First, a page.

|Topic Review (Newest First)|
|06-06-2009 06:22 AM|
Well, everything's relative! When confronted with a throughly modern diesel with turbo, intercooler and a couple of little black boxes, my hands begin to tremble. I didn't take shop in school, and it's all I can manage to keep my naturally aspirated, old-school "big iron" in working order.
I'm getting to the stage where I have to be picky about which new skills I acquire, because an old skill has to be forgotten to make room!
|06-05-2009 07:19 PM|
Originally Posted by Valiente View Post
"Easily fixed" I like -
|06-04-2009 08:59 PM|
|Valiente||The 4-108 is the Atomic 4 of boat diesels. Big, dumb and easily fixed. I mean this as a compliment. I don't know if they were the most common diesel in the '70s and '80s, but it sure seemed that way.|
|06-04-2009 04:07 PM|
|06-04-2009 02:04 PM|
I have the Westerbeke 4-108 and it's been a very good engine considering it's 33 years old now, but it only has 2800 hours on it. It leaks a little oil, but the drip pan catches that and oil is cheaper than tearing down the engine and replacing seals.....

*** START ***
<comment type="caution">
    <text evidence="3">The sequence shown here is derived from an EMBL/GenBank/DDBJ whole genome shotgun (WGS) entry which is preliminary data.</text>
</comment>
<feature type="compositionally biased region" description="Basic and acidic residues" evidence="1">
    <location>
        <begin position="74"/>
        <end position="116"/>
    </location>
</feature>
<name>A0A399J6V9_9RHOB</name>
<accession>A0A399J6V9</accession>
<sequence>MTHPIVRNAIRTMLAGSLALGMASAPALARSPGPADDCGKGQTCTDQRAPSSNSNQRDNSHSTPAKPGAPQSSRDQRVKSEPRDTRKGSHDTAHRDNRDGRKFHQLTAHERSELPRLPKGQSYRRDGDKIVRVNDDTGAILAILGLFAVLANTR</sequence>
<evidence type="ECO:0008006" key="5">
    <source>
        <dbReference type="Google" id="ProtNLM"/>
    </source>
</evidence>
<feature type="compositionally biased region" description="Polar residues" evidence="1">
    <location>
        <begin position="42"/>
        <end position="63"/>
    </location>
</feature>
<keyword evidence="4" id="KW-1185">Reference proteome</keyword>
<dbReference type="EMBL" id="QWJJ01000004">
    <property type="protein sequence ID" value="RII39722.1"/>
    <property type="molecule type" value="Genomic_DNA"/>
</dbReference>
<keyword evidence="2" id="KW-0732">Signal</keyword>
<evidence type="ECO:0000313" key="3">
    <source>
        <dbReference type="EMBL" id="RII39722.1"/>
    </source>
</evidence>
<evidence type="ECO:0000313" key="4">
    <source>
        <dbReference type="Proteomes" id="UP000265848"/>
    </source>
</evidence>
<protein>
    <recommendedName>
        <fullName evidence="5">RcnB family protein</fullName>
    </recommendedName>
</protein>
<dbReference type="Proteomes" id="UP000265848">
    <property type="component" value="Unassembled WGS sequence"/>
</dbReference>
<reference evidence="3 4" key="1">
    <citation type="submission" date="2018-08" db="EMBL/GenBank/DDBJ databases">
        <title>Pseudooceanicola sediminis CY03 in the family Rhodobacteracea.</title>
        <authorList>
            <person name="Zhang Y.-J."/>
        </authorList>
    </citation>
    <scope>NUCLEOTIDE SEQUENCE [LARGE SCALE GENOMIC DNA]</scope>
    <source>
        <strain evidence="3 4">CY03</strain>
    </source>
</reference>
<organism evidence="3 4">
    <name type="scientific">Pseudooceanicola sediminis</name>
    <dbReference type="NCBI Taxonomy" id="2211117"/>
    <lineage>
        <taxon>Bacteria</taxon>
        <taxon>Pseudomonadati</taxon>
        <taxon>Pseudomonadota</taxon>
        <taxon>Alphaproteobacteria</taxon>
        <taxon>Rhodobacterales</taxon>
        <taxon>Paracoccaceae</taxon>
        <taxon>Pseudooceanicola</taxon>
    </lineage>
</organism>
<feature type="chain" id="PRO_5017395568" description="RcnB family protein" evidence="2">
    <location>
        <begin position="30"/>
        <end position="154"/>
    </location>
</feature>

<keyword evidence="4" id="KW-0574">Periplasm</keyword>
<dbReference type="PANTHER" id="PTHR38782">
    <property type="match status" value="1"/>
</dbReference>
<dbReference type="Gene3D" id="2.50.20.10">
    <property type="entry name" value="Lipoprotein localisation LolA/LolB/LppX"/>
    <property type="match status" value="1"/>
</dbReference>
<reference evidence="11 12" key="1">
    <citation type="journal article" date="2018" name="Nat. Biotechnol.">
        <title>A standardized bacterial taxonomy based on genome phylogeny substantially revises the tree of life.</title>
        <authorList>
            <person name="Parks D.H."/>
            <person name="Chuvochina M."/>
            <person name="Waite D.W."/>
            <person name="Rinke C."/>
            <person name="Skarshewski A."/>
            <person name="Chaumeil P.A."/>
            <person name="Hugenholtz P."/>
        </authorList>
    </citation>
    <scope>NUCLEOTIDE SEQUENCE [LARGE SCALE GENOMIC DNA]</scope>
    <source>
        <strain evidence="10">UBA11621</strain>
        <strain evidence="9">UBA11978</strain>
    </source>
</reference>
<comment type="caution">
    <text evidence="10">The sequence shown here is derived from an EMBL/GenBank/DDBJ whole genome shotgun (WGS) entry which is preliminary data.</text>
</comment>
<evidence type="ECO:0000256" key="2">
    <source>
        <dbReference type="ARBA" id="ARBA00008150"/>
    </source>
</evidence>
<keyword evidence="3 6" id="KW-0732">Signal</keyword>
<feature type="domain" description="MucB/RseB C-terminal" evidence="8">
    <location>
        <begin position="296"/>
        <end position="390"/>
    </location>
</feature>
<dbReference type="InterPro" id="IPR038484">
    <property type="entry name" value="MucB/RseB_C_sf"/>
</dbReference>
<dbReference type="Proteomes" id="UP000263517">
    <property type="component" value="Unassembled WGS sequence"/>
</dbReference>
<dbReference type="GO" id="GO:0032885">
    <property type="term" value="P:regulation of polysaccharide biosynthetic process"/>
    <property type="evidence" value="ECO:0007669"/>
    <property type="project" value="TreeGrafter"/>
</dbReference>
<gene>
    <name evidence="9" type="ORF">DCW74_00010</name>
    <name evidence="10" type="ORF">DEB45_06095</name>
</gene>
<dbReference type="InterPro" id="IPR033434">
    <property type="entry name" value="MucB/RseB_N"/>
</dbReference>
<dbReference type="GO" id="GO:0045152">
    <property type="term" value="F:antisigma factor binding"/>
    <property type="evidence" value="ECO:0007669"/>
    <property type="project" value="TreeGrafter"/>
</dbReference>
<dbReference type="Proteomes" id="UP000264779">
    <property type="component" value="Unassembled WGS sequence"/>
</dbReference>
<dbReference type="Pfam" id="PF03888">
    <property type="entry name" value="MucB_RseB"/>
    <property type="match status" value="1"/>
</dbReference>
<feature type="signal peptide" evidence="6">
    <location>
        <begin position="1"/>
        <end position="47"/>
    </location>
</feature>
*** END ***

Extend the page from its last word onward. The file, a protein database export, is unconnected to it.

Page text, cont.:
From my understanding Perkins built the blocks, and Westerbeke puts on their external components like heat-exchangers, fuel injectors and such. A lot of these componets are built by common suppliers anyway, so either engine will have similar performance and longevity. Westerbeke parts may be more expensive though. The other differences may be the horsepower, some have larger bores than others. I believe the range was between 37 and 50 HP ( I could be remembering these wrong)
|06-04-2009 01:50 PM|
OK - maybe a dumb question, but I'll take that chance: What's the differrence between a WESTERBEKE 4-108 and PERKINS 4-108 engine? I'm closing in on finalizing the purchase of a 1979 Pearson 365 Ketch and it has the WESTERBEKE engine...no wories at this point, just curiosity.